pa·​tri·​ot ˈpā-trē-ət How to pronounce patriot (audio)
 chiefly British  ˈpa-trē-ət
: one who loves and supports his or her country
… praised him as a … motivated patriot who was fearless in the quest to preserve American security.W. R. Hearst, Jr.

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To be called a patriot—the word ultimately derives from Greek patrios, meaning "of one's father,"—is today considered an honor, but it wasn't always this way. For much of the 17th century, to be deemed a "good patriot" was to be a lover of one's country who agreed on political and/or religious matters with whoever was doing the deeming. British loyalists applied the word like a badge to supporters of the ruling monarchy, but then the word took on negative connotations as it was applied first to hypocritical patriots—those who espoused loyalty to the Crown but whose actions belied that espousal, and then to outright anti-royalists. But in the 18th century, American writers, including Benjamin Franklin, embraced patriot to define the colonists who took action against British control. After the American Revolutionary War, patriot settled back into more neutral use, but to this day writers on both sides of the aisle grapple over the word.

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More on the Meaning of Patriot

The word patriot signifies a person who loves his or her country and is ready to boldly support and defend it. That meaning has endured since the word's arrival in English in the 16th century, but it has not marched through the years unchallenged.

Ultimately derived from Greek patrios, meaning "of one’s father," patriot entered English via French patriote—meaning "fellow countryman" or "compatriot"—during a time of political unrest in western Europe that was characterized by infighting among fellow countrymen—especially among those of the Protestant and Catholic faiths.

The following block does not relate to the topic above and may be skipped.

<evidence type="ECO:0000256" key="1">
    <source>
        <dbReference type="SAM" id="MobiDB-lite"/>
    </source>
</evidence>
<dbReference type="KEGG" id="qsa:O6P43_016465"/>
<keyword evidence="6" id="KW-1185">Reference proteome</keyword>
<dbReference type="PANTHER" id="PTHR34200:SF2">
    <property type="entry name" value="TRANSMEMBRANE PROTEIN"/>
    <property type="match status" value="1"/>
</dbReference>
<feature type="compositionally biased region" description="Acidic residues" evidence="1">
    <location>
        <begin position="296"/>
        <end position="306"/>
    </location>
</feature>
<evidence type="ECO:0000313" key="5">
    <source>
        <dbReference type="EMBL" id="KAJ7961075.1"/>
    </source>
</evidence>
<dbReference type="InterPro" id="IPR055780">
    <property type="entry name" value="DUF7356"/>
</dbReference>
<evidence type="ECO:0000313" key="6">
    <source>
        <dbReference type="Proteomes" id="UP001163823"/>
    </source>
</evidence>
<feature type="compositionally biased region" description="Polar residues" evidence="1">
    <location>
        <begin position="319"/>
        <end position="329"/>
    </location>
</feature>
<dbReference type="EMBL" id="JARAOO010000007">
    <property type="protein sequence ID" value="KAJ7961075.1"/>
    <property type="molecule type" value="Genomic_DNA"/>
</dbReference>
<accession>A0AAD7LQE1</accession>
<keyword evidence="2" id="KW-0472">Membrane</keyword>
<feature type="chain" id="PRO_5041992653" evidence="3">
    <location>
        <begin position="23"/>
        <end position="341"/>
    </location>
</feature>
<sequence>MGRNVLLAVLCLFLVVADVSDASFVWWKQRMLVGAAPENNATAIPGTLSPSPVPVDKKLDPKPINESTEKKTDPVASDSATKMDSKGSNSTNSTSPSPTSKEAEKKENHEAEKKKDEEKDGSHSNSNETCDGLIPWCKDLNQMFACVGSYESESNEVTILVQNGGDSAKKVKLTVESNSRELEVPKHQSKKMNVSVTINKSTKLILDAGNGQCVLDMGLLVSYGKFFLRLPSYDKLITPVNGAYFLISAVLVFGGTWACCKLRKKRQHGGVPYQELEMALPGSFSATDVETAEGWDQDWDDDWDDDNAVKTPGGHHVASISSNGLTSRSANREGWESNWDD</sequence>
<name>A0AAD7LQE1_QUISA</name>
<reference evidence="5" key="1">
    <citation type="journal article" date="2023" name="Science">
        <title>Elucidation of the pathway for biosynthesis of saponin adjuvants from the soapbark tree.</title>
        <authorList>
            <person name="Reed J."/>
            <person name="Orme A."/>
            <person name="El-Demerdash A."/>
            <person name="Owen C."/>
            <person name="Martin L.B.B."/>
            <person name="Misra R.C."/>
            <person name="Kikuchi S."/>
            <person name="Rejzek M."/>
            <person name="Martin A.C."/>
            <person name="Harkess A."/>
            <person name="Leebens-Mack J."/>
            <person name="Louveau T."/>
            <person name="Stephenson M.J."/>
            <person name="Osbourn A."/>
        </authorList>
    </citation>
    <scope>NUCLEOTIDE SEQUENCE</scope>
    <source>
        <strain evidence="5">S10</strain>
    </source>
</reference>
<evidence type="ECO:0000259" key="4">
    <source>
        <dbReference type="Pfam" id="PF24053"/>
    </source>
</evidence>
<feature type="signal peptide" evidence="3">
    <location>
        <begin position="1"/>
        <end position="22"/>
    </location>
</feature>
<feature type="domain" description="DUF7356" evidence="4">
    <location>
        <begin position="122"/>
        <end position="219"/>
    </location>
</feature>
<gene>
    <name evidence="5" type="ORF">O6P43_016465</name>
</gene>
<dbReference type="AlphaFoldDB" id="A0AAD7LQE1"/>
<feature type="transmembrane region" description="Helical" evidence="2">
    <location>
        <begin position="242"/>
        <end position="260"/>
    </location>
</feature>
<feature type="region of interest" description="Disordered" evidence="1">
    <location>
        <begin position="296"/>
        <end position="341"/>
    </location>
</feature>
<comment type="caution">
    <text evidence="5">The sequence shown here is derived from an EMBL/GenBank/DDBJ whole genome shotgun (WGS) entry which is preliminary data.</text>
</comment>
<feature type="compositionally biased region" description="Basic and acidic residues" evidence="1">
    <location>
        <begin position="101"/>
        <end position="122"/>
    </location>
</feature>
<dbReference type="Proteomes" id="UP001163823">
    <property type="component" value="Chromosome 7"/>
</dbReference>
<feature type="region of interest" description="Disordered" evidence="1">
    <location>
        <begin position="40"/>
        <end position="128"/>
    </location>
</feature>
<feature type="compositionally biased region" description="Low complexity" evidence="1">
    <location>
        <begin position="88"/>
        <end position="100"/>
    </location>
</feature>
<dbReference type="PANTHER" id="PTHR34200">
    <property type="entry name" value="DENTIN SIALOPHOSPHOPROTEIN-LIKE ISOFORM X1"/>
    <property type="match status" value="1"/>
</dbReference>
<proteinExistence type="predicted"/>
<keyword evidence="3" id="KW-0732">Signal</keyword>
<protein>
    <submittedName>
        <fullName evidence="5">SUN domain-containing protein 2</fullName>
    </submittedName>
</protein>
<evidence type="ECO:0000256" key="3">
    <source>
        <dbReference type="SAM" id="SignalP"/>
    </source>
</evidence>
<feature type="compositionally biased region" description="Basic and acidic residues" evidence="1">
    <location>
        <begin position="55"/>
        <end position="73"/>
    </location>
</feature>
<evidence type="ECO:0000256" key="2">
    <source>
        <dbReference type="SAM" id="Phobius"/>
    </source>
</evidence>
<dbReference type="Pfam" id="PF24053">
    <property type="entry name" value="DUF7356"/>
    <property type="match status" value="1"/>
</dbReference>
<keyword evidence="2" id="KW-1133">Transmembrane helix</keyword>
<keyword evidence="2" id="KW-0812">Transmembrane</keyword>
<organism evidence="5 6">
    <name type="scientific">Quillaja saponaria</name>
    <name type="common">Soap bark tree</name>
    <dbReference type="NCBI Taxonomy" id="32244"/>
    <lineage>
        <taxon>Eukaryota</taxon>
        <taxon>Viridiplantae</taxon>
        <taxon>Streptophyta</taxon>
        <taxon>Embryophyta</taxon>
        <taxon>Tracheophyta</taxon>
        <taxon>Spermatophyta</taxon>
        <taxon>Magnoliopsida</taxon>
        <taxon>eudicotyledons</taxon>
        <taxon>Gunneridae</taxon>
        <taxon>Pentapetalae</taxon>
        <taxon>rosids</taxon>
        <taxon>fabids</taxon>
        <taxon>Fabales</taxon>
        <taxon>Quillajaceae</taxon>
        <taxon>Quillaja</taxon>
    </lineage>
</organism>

For much of the 17th century, words like good were attached to patriot to distinguish patriots who shared both a love of country and a common allegiance from those having opposing beliefs and loyalties: to be deemed a "good patriot" was to be a lover of country who agreed on political and/or religious matters with whoever was doing the deeming.

The Catholiques were knowne good Patriots under our former Kings.
— Henry Hammond, A view of some exceptions which have been made by a Romanist to the Lord Viscount Falkland's discourse…, 1646

Patriot was used to mean "good patriot" without modification more frequently by the end of the 17th century, but it tended to apply to a supporter of the ruling monarchy.

A Patriot, both the King and Country serves; Prerogative, and Privilege preserves.
— John Dryden, Fables, Ancient and Modern, 1700

Another effect of the tumultuous times was the development of a derogatory use of patriot to refer to hypocritical patriots: people who claimed devotion to one's country and government but whose actions or beliefs belied such devotion. This ultimately led to the discrediting of the loyalty and steadfastness associated with the word patriot.

The years leading up to the American Revolutionary War further propagated the notion of patriot as a name for a seditious rebel against the monarchy. American writers of the 18th century, however, heartily embraced the word to define the colonists who took action against British control. As tensions continued to escalate, a new meaning of patriot came to the forefront, referring to a person who advocates or promotes the independence of their land or people from the country of which they are a colony. Benjamin Franklin provides an early record of this use.